A Peek at Transgenerational Trauma

Transgenerational trauma is the notion of unhealed issues of prior generations being expressed in current generations. In some cases these unhealed issues can continue for thousands of years. Transgenerational trauma often shows itself in repeated patterns (stories) of personal healing issues in each generation. Often these are issues that are not healed in a generation that are passed on through covert and overt means. Physically, trauma has been shown to create changes in genetic expression that could be passed on to the next generations. Psychologically, the following mechanisms seem to occur in families and communities.

1. Over disclosure by adults to children of their past traumas: Bearing witness to traumatic experiences can challenge even the most firmly held beliefs that the world is a safe place. When families immigrate to new countries due to genocide, loss of ancestral lands and wars they often live together in the same areas, such as areas in the states known as Chinatown, Little Italy, etc. and try to maintain their language and culture and therefore isolate from the broader society. There is safety in familiarity.

2. Silence: The conspiracy of silence (society and individual) helps maintain and exacerbate the effects of trauma. It might be an empathetic response to not stir up the issues, or a parent may react with anxiety, extreme rage, or flashback. My father never taught us Italian although that is all he spoke in his childhood home. Italians were discriminated against when they came to the United States (like most new immigrants). When he was in the first grade they kept him and most of his friends back because they could not speak English. A note was sent home to my immigrant grandparents: “Does not understand English.” He became what I term hysterically assimilated.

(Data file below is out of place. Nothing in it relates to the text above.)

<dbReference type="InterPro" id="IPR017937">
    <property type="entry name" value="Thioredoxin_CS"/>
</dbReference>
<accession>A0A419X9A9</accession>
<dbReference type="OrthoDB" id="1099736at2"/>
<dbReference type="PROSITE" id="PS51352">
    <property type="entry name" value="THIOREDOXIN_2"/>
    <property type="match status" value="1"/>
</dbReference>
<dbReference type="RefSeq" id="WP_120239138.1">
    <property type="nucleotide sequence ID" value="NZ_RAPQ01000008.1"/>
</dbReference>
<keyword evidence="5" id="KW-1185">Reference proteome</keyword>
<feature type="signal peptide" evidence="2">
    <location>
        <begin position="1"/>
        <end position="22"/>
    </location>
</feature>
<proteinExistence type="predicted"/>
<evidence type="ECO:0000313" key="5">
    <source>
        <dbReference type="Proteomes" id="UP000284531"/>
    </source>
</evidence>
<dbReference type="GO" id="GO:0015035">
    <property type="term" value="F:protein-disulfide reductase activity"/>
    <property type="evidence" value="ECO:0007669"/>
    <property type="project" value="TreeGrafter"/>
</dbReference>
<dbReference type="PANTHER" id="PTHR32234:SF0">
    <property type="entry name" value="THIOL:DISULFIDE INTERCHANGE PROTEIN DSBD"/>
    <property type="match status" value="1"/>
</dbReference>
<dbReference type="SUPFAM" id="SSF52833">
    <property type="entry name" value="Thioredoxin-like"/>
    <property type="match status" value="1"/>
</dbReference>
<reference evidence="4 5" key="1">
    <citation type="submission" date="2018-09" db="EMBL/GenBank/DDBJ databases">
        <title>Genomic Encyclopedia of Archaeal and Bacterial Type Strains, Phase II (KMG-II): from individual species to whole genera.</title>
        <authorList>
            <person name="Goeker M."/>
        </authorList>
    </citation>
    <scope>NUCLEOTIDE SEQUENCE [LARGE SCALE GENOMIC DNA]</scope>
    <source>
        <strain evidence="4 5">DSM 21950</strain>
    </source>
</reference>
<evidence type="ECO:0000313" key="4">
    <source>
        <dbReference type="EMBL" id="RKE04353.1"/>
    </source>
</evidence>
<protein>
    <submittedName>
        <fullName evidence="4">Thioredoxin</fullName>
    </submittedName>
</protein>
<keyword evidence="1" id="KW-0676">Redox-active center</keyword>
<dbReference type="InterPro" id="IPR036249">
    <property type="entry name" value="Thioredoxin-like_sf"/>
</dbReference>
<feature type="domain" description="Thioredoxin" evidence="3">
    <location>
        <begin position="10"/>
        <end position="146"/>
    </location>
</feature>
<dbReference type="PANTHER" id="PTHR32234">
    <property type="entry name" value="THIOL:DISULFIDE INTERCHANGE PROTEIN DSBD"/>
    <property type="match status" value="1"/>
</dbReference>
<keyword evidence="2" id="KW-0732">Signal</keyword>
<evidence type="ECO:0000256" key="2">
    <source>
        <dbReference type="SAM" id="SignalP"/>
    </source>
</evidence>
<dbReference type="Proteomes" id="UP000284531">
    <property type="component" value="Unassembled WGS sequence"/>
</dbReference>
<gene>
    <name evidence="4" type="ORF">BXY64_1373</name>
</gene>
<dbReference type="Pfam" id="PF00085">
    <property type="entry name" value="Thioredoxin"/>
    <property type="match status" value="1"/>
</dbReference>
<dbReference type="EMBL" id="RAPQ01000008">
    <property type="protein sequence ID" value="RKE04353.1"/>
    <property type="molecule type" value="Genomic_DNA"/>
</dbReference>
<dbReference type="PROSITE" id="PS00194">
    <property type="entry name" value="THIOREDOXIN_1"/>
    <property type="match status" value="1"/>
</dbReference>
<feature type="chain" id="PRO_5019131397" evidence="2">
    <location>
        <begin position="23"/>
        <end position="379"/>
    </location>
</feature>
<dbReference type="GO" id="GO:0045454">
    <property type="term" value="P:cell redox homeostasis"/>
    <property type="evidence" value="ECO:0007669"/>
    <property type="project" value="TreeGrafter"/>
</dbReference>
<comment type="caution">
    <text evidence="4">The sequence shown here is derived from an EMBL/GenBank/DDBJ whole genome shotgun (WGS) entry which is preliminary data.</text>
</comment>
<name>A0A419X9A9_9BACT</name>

3. Identification: Children tend to feel responsible for parental distress and if only good enough, parents would not be so angry or sad or bad things will not happen. Children themselves may experience a type of survivor guilt. A very good friend of mine and fellow therapist was a proud survivor of the Nazi camps in the Netherlands. He was very young when he was liberated; however he lost multiple family members and friends. We had the pleasure of learning Hypnotherapy together. As I had him in a very nice and relaxed trance I used a train traveling on the tracks metaphor. He immediately started crying and said “I am sorry Papa.” When we processed this event he said that he remembered that he was playing loudly with his friends (he was 2 years old) when the Gestapo heard him (in his mind he was the cause) and came to the door and took his grandfather away. At that time he heard a train. He stated that he had held that guilt for decades. He never saw his beloved grandfather again.

4. Reenactment: Trauma survivors tend to reenact their traumas. For example, a survivor of the 9/11 attack in New York that I worked with in therapy reported to me that she was holding her daughters hand in a grocery store, when a woman in a hajib walked by. The mother reported that she tightened the grip on the child’s hand. She also reported that she felt intense guilt at her obvious prejudice and how she may be shaping her daughters views. This seems innocent enough: however there is a message of fear that is transferred from mother to daughter. The daughter was not born until 2005.

Dr. Michael Yellowbird speaks to the genocide of the aboriginal people of the United States and Canada and the loss of land and identity. Many tribal traditions have ceremonies for healing the ancestors and believe the ancestors call out to them for healing help. The rituals are rooted in a belief and hope that if the ancestors heal than the ensuing generations do not have to deal with the affects of trauma.

There are many other methods that are in use such as StoryCorps where people can sit and report their histories. Also Bowenian methods of using Genograms in therapy sessions help the client hold history in his/her hands and see the transmission of trauma and resilience that shapes psychological, behavioral and spiritual epistemologies. Understanding the patterns allows us to create rituals and ceremonies for the treatment and healing of transgenerational trauma.